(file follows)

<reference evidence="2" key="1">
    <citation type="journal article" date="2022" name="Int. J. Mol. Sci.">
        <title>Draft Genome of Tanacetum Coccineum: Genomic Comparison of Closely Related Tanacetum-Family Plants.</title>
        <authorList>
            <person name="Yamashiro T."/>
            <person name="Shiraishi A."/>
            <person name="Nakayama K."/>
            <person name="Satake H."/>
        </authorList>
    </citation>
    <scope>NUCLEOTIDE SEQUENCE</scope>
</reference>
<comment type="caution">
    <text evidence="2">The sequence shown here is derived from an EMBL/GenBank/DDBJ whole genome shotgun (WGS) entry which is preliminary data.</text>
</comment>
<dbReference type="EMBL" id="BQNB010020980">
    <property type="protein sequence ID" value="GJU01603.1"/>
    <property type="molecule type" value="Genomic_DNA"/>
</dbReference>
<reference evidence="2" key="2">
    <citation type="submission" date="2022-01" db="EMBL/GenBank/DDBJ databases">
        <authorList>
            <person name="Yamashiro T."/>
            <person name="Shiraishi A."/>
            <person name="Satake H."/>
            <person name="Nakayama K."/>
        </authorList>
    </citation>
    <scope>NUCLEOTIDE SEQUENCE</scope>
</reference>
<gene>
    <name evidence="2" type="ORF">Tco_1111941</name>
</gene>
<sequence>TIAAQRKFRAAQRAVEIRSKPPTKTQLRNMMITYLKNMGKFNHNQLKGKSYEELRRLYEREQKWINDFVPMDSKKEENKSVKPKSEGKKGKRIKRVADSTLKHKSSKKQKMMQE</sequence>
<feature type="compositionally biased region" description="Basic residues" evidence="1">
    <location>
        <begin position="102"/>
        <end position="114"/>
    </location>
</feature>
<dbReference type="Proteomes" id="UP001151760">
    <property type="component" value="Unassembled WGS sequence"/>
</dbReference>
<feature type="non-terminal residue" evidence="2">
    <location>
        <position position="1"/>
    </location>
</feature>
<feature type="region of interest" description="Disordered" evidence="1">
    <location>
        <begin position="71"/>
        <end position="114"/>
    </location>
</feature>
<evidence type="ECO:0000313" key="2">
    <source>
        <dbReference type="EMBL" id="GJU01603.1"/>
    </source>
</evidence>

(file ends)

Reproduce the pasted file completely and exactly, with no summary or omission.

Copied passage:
<reference evidence="2" key="1">
    <citation type="journal article" date="2022" name="Int. J. Mol. Sci.">
        <title>Draft Genome of Tanacetum Coccineum: Genomic Comparison of Closely Related Tanacetum-Family Plants.</title>
        <authorList>
            <person name="Yamashiro T."/>
            <person name="Shiraishi A."/>
            <person name="Nakayama K."/>
            <person name="Satake H."/>
        </authorList>
    </citation>
    <scope>NUCLEOTIDE SEQUENCE</scope>
</reference>
<comment type="caution">
    <text evidence="2">The sequence shown here is derived from an EMBL/GenBank/DDBJ whole genome shotgun (WGS) entry which is preliminary data.</text>
</comment>
<dbReference type="EMBL" id="BQNB010020980">
    <property type="protein sequence ID" value="GJU01603.1"/>
    <property type="molecule type" value="Genomic_DNA"/>
</dbReference>
<reference evidence="2" key="2">
    <citation type="submission" date="2022-01" db="EMBL/GenBank/DDBJ databases">
        <authorList>
            <person name="Yamashiro T."/>
            <person name="Shiraishi A."/>
            <person name="Satake H."/>
            <person name="Nakayama K."/>
        </authorList>
    </citation>
    <scope>NUCLEOTIDE SEQUENCE</scope>
</reference>
<gene>
    <name evidence="2" type="ORF">Tco_1111941</name>
</gene>
<sequence>TIAAQRKFRAAQRAVEIRSKPPTKTQLRNMMITYLKNMGKFNHNQLKGKSYEELRRLYEREQKWINDFVPMDSKKEENKSVKPKSEGKKGKRIKRVADSTLKHKSSKKQKMMQE</sequence>
<feature type="compositionally biased region" description="Basic residues" evidence="1">
    <location>
        <begin position="102"/>
        <end position="114"/>
    </location>
</feature>
<dbReference type="Proteomes" id="UP001151760">
    <property type="component" value="Unassembled WGS sequence"/>
</dbReference>
<feature type="non-terminal residue" evidence="2">
    <location>
        <position position="1"/>
    </location>
</feature>
<feature type="region of interest" description="Disordered" evidence="1">
    <location>
        <begin position="71"/>
        <end position="114"/>
    </location>
</feature>
<evidence type="ECO:0000313" key="2">
    <source>
        <dbReference type="EMBL" id="GJU01603.1"/>
    </source>
</evidence>